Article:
Archive for the ‘#buildings’ Tag

BBC News – In pictures: Building sites reveal unseen London   Leave a comment


AN : the Old mixes with the Eemrging and the New….a series of photos of various development projects that, for a time, expose sights that are not normally seen because of the height and proximity of buildings in London… do browse through the series of photos in the site….BBC News – In pictures: Building sites reveal unseen London.

Posted February 9, 2013 by arnoneumann in architecture, Buildings, London

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Your Roof: Once Black, Now Green – Meakin Armstrong – National – The Atlantic   1 comment



Toronto has been aggressive about it: they have a new, comprehensive green roof law, the first one in North America.

Like all laws, it’s complicated, but new building permit applications for residential, commercial, and institutional developments must now have green roofs. New industrial developments (as of April 30, 2012) will soon have to be green, also.

The law states a minimum roof size, so it doesn’t apply to gardening sheds. And the larger the roof, the greater the percentage of it will have to be green. People can opt out, but they have to pay toward a fund.

Efforts are already paying off: Green Roofs for Healthy Cities is reporting that the law has resulted in more than 1.2 million square feet of new green space planned on new commercial, institutional, and multi-unit residential developments. It will also keep enough rainwater runoff out of the lakes and rivers to fill fifty Olympic sized swimming pools. It’s reduced the heat island effect and led to an annual energy savings of over 1.5 million KWH for building owners.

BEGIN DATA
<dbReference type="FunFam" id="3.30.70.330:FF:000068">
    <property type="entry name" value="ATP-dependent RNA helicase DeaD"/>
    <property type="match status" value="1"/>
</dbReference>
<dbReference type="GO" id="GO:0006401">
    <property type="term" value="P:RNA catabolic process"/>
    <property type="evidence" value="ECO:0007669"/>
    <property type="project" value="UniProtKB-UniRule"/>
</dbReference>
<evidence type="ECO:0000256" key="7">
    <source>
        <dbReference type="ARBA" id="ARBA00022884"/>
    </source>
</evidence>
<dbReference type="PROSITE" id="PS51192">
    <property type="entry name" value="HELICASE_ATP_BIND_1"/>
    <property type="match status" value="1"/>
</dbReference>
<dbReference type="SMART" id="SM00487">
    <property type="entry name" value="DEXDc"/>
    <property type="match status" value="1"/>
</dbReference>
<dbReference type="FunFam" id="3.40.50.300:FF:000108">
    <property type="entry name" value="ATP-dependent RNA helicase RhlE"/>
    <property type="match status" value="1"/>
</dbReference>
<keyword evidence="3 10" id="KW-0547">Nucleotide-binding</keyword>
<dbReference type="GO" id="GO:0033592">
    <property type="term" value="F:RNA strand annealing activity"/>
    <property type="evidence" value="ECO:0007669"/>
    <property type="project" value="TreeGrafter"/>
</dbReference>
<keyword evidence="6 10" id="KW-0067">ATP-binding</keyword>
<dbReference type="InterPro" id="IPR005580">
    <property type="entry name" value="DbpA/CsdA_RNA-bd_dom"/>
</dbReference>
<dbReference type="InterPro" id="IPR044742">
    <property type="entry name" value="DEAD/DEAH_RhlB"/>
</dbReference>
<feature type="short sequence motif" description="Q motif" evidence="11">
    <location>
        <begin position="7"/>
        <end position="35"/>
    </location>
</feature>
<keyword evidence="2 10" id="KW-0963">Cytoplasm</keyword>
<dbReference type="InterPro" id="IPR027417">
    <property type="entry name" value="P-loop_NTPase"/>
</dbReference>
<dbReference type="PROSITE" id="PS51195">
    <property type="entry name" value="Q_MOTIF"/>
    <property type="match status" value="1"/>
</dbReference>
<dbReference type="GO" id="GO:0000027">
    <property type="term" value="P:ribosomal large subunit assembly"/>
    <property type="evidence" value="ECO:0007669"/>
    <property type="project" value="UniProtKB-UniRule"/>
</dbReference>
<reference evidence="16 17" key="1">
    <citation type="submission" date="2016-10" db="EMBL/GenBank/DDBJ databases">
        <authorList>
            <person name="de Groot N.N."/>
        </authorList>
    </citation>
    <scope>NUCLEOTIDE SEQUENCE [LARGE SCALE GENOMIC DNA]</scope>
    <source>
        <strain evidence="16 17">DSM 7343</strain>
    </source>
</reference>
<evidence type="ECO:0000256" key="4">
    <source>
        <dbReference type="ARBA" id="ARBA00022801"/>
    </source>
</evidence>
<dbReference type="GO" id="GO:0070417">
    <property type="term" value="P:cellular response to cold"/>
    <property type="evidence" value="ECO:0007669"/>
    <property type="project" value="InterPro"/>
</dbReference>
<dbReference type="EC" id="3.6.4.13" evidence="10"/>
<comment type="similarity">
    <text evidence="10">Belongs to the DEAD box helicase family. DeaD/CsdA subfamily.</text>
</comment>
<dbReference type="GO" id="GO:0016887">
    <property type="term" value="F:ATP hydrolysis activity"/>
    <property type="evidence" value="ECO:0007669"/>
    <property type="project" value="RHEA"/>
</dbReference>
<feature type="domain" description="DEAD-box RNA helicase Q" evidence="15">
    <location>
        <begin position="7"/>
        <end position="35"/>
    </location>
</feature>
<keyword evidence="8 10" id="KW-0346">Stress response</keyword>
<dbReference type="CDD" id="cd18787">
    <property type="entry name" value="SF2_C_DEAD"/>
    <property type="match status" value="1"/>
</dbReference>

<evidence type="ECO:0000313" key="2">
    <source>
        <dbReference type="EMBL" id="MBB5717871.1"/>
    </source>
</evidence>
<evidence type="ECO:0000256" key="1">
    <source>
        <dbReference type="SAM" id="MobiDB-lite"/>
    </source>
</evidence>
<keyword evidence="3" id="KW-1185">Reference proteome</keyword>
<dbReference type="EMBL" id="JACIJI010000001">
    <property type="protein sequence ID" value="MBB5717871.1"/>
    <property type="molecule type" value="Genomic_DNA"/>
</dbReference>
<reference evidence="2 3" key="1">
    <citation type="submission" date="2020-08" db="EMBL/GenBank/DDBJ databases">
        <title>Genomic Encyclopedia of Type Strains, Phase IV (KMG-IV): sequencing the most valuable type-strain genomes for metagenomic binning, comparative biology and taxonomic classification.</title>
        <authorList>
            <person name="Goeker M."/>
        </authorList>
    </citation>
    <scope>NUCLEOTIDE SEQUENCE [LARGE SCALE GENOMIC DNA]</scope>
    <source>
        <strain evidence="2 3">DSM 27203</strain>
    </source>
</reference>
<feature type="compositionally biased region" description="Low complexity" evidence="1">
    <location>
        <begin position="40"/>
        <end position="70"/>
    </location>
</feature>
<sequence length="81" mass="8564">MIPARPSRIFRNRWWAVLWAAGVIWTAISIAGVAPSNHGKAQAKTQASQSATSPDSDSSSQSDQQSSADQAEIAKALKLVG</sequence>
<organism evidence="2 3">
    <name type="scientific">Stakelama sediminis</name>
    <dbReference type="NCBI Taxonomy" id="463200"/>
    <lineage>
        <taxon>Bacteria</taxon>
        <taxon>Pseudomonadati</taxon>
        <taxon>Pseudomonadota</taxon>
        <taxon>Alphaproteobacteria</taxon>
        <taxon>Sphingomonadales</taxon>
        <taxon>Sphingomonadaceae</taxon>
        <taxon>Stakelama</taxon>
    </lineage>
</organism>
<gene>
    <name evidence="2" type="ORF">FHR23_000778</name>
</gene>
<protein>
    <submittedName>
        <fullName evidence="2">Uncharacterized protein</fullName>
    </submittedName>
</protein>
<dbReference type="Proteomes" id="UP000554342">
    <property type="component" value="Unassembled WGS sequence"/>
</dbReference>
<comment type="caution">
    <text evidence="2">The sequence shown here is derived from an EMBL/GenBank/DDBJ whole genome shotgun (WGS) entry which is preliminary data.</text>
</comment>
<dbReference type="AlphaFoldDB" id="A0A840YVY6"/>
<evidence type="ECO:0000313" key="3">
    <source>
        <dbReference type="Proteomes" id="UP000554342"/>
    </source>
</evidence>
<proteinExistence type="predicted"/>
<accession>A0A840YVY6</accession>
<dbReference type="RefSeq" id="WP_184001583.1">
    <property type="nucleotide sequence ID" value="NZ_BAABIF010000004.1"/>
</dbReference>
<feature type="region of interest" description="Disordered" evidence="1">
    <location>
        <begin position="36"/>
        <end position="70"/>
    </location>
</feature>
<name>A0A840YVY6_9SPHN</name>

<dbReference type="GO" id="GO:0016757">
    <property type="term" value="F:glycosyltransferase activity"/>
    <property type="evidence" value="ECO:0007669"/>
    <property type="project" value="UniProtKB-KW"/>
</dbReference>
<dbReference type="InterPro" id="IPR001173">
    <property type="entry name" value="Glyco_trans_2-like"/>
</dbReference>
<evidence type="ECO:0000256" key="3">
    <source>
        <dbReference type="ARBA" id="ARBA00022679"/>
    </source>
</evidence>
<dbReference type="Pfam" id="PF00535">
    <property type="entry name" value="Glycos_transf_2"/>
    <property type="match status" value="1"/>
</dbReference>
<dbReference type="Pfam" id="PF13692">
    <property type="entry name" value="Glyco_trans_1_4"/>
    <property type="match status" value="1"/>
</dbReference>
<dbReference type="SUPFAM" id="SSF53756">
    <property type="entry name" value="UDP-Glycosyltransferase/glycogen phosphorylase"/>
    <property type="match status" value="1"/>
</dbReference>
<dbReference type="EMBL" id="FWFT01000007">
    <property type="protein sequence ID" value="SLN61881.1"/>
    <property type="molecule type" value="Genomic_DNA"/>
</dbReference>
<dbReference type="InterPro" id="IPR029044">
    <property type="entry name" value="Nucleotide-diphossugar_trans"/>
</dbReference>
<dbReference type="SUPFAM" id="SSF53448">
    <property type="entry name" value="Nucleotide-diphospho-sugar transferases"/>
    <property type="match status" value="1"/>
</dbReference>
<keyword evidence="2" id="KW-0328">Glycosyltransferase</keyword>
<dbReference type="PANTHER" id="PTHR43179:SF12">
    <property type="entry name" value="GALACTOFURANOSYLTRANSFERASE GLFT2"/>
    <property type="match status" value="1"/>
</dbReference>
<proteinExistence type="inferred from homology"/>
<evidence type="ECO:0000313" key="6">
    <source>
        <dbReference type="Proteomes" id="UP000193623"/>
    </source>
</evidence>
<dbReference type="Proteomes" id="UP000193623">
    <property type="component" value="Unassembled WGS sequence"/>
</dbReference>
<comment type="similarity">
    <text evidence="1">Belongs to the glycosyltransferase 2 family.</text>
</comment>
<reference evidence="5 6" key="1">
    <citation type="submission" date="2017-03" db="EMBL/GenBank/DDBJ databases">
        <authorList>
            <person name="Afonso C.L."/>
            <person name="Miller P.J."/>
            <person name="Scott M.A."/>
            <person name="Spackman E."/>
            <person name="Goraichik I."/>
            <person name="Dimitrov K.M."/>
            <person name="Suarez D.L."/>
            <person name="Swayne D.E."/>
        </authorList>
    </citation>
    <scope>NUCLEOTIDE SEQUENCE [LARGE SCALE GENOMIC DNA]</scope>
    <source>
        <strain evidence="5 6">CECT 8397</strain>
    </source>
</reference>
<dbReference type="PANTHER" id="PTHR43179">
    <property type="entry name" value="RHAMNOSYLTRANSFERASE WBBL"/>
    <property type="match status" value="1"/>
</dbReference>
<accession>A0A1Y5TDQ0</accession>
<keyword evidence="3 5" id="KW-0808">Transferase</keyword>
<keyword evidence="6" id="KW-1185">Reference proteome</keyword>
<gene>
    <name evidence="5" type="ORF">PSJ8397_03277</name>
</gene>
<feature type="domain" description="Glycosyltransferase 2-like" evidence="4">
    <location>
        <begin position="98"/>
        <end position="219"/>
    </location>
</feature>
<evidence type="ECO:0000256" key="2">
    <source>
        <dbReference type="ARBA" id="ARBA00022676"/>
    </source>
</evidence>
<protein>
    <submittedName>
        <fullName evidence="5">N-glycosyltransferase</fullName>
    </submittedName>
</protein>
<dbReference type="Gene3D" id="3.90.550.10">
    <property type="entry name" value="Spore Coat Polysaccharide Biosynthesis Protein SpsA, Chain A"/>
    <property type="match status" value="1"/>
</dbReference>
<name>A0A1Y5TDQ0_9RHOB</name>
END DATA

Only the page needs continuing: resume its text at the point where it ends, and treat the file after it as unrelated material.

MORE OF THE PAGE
And there are still other benefits: opportunities for parks and recreational areas. Birds and bees do well with these changes. To get an idea of what these roofs can look like, here’s a collection of still images of green roofs around the world.

Other cities are trying to catch up with Toronto. New York City is in the midst of its PlaNYC initiative that’s encouraging green roofs, planting trees, and trying to improve the streetscape so to minimize the heat island effect for which the city is notorious: temperatures there can exceed rural areas by seven degrees. The first green roof in New York City, which is at a large post office facility in Midtown, saves its owners $30,000 in electrical bills.

What’s stopping people the world-over from having green roofs? Higher initial cost. Sometimes, higher maintenance cost or roofs unable to handle the weight. But proponents say electrical savings can help in those areas. Also because the roof is covered with waterproofing and a lot of dirt, the roof is preserved and tends to last longer. And more buildings are under construction that have been designed with green roofs in mind, like this refinery office in Rotterdam.

What’s next? Perhaps “blue roofs,” which preserve rainwater for recreation, like at Urbeach. Then, there’s this: what about green floors? Or Depave, a Portland group that rids areas of “unnecessary concrete?” ”